At this point I stop caring whether the optimism of the ending was impelled by the pressures of the times or whether its call for empathy should be considered a failed project in light of the Nazi future through which it is almost impossible not to view a Weimar German Jewish film: with my mixed parentage and my mixed relationships and my marriage which was formalized under a chuppah with a line from American musical theater translated into Hebrew, it is important to me to see stories where the negotiation of identities is not either/or.
And this film looks fantastic doing it. The Ancient Law
runs 135 minutes in seven acts and was never technically lost, having existed in various international versions and a black-and-white reconstruction of the German version since 1984, but the original camera negative had long since gone the way of most nitrate and it was not until the film's censorship card surfaced in the '90's that curators could even be confident about the original wording of the intertitles or the rightful order of some of the scenes. Completed in 2017, the current digital restoration incorporates material from five different international prints and I can tell because it was mentioned in the introductory notes, not because there are visible seams. Every now and then a fracture of damage washes across the screen and the rest of the time it looks crisp as a ghost, tinted amber, rose, or blue as the mise-en-scène requires. I should have guessed that cinematographer Theodor Sparkuhl would eventually wind up in America, contributing his painterly photography to the nascent noir style, but in the meantime his Purim kreplach are as mouthwatering as his backstage shots of Hamlet
are technical and thrilling. When Ruben Pick takes his leave of Baruch at the edge of the shtetl, he disappears down the dust-track of the road into endless grasslands and a wind that seems to fold him away into itself. Baruch and Esther embracing at last are a cameo of pure romance, an oval-masked rebuke to the idea that Jewish love can't take your breath away. Backgrounds as disparate as a rabbi's book-stacked study or a candle-blazing grand salon are all handled by Alfred Junge, without whose later production design for Powell and Pressburger I can't imagine their time-slipped Kent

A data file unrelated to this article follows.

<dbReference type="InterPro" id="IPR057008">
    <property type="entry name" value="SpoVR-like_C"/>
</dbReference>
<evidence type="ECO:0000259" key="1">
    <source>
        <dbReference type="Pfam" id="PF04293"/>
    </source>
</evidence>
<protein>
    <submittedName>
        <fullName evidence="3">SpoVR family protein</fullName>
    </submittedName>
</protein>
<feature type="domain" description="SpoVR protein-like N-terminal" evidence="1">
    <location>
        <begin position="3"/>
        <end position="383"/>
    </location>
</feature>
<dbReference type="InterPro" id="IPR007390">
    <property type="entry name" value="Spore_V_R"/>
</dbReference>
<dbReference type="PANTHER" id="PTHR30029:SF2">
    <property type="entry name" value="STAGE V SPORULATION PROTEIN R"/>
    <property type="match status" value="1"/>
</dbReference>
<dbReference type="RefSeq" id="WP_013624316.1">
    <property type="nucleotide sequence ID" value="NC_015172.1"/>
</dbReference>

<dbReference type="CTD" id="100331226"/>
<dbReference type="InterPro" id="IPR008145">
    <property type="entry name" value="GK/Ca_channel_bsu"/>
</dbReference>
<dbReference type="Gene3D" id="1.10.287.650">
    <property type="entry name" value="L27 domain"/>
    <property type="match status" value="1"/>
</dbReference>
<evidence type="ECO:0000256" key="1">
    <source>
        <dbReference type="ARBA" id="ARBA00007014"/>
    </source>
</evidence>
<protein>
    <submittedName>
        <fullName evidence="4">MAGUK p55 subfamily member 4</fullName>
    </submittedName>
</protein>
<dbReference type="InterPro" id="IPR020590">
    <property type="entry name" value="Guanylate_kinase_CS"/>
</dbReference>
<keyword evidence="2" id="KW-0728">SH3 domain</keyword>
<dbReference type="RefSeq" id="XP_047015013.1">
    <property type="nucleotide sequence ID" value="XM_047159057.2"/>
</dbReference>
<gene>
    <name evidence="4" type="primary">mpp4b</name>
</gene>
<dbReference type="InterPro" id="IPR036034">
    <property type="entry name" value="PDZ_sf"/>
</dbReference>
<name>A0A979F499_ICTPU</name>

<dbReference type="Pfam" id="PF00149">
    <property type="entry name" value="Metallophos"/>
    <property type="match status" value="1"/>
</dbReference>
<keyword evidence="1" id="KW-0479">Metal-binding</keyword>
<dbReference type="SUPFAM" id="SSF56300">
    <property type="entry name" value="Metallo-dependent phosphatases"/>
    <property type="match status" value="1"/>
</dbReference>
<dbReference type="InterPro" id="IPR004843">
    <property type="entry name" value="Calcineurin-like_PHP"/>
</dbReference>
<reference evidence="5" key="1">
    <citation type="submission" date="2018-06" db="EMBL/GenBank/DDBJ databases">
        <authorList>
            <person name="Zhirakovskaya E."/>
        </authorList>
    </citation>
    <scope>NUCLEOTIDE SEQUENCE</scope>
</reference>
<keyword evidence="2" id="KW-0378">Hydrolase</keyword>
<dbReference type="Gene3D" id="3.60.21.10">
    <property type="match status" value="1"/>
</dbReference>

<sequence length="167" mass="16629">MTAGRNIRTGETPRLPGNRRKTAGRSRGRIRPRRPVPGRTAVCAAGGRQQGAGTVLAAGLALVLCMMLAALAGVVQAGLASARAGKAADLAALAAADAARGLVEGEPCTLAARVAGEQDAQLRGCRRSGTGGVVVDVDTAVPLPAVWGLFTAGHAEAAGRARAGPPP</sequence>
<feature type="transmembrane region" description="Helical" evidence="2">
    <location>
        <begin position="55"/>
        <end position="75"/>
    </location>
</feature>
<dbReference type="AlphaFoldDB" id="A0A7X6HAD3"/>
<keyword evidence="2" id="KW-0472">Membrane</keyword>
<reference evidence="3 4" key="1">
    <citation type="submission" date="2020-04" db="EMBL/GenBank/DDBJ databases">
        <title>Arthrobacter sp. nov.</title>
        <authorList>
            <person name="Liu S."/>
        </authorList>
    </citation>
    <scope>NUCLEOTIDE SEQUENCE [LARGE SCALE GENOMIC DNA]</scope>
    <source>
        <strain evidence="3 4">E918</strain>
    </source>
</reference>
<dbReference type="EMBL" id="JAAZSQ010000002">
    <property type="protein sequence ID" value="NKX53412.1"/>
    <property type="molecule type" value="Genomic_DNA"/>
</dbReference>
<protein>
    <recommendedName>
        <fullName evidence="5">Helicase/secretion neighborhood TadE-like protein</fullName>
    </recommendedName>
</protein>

, myth-misted Hebrides
, or hothouse artificial India
. This film is, incidentally, an extremely #ownvoices production—Dupont and Reno were both Jewish, as was the majority of their cast. I have exactly one complaint about the subtitling and it's the intertitles' own fault for using Osterfest
in the first place. Since Morewski doubled as the film's technical advisor on matters of Yiddishkeit, that line about "Easter" being celebrated in the ghetto is on him.
I saw this movie at Temple Israel
; it was a co-presentation of the Jewish Arts Collective
and Boston Jewish Film
with live accompaniment by Alicia Svigals
and Donald Sosin
which would, frankly, have been worth the price as a concert. Both the program and discussion afterward pointed out that while Samson Raphaelson's short story "The Day of Atonement" (1922) predates The Ancient Law
, the Hollywood talkie it was eventually adapted into—The Jazz Singer
—owes an appreciable debt to the German silent, apparently right down to specific scenes. If you'd like to make the comparison for yourself, you can get the Blu-Ray/DVD from Flicker Alley
. Svigals and Sosin's nign-like, waltz-time, violin-twined score is included. No jazz, but I'm still sticking with Deutsch, for whom Shakespeare supplements but does not supplant the Talmud. This heart brought to you by my esteemed backers at Patreon